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Report: FBI Used Dodgy Dossier to Justify FISA Warrant on Carter Page

The FBI last year used the controversial "Trump/Russia dossier" as part of its justification to obtain a FISA warrant on Carter Page, CNN reported on Tuesday. The unverified dodgy dossier is the work of former British intelligence operative Christopher Steele, who was working for Trump's political opponents. According to CNN, the dossier has also been cited by FBI Director James Comey in some of his briefings to members of Congress in recent weeks to "bolster" the FBI's investigation.

This includes approval from the secret court that oversees the Foreign Intelligence Surveillance Act (FISA) to monitor the communications of Carter Page, two of the officials said. Last year, Page was identified by the Trump campaign as an adviser on national security.

Officials familiar with the process say even if the application to monitor Page included information from the dossier, it would only be after the FBI had corroborated the information through its own investigation. The officials would not say what or how much was corroborated.

The dossier first came to light when CNN reported that a summary of it had been presented to President Obama and President-elect Trump back in December by top US Intelligence officials.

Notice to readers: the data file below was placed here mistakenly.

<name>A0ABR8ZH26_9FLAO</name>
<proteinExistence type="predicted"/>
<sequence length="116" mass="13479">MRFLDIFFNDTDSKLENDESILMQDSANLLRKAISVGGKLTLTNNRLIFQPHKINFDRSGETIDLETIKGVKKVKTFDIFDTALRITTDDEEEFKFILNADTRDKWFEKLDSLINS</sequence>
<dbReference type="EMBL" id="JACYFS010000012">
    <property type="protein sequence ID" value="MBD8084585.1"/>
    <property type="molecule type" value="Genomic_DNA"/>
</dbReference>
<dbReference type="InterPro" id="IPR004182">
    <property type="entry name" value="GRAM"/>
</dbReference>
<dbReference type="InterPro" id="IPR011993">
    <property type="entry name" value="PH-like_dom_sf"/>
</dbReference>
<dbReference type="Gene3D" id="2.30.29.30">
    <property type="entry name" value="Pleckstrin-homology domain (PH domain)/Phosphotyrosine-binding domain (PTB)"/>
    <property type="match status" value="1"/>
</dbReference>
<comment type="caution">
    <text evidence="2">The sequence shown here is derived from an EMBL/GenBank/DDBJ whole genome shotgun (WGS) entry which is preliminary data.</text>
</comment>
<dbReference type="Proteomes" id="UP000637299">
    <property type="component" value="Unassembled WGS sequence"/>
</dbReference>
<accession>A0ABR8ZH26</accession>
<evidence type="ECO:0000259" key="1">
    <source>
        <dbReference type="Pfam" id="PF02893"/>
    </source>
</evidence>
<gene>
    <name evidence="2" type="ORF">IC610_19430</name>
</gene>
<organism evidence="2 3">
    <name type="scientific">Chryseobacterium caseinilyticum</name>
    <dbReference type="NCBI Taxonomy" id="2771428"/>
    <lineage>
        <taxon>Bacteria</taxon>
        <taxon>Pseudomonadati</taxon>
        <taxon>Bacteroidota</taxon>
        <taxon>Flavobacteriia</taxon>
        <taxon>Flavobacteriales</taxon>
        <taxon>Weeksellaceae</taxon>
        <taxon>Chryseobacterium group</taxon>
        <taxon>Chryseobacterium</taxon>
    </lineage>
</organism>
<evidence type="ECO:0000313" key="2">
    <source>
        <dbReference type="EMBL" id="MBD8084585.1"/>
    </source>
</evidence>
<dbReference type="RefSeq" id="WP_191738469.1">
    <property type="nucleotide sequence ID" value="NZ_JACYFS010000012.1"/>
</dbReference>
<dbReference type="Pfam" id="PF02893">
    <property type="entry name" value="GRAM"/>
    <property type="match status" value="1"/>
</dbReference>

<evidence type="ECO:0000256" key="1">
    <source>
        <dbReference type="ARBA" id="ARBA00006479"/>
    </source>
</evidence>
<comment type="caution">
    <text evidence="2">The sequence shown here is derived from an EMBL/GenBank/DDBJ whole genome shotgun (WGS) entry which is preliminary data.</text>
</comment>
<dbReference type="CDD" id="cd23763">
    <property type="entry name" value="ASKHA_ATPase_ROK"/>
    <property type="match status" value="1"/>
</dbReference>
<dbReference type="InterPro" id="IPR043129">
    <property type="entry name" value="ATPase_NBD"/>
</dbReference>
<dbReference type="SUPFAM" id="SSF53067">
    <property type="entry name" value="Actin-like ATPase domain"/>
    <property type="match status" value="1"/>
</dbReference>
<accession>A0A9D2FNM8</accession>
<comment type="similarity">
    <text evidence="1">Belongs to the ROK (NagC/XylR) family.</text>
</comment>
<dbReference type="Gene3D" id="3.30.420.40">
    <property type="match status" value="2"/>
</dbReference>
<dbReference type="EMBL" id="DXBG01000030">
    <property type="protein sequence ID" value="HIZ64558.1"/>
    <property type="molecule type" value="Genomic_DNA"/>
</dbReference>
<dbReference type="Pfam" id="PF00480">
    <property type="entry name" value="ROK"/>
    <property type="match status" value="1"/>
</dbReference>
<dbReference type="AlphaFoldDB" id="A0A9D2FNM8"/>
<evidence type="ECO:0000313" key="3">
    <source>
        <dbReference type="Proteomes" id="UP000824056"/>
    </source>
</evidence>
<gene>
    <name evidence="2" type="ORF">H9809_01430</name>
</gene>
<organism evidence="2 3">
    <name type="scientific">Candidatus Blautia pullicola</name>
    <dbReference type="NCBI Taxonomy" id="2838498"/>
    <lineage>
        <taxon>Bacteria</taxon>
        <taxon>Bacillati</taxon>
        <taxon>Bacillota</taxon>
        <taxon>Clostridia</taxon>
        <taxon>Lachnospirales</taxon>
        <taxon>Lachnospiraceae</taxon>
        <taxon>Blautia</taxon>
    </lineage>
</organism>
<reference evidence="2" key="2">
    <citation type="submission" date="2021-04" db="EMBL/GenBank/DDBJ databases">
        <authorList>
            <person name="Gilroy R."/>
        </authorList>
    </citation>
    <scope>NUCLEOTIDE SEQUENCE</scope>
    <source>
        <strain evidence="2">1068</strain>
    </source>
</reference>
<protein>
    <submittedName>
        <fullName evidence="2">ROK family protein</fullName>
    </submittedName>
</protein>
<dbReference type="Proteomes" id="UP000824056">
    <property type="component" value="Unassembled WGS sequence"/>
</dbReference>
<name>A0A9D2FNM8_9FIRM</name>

Comey's briefings to lawmakers stand in contrast to efforts in recent months by the bureau and US intelligence agencies to try to distance themselves from the dossier.

US law enforcement and intelligence officials have said US investigators did their own work, separate from the dossier, to support their findings that Russia tried to meddle in the 2016 presidential election in favor of Trump.

The dossier alleges that Page met senior Russian officials as an emissary of the Trump campaign, and discussed quid-pro-quo deals relating to sanctions, business opportunities and Russia's interference in the election. Page has denied meeting the officials named in the dossier and says he never cut any political deals with the Kremlin.

During the campaign, he traveled to Russia in July, where he gave a lecture critical of US policy toward Russia. That trip drew the attention of the FBI and raised concerns about Page's contacts with suspected Russian operatives, according to US officials briefed on the matter. Page has said he made the trip independent of the Trump campaign and his speech reflected his own views.

Carter Page, an investment banker, lecturer, and foreign policy analyst, was an unpaid national security adviser to the Trump campaign for about six months in 2016.  He has vigorously denied engaging in any improper interactions with Russian officials, calling any contact he might have had with "Russian operatives" during his tenure as a Trump adviser "less than incidental."  Page said on The O'Reilly Factor last week that there were "no negotiations" whatsoever with any Russians he met during that time period.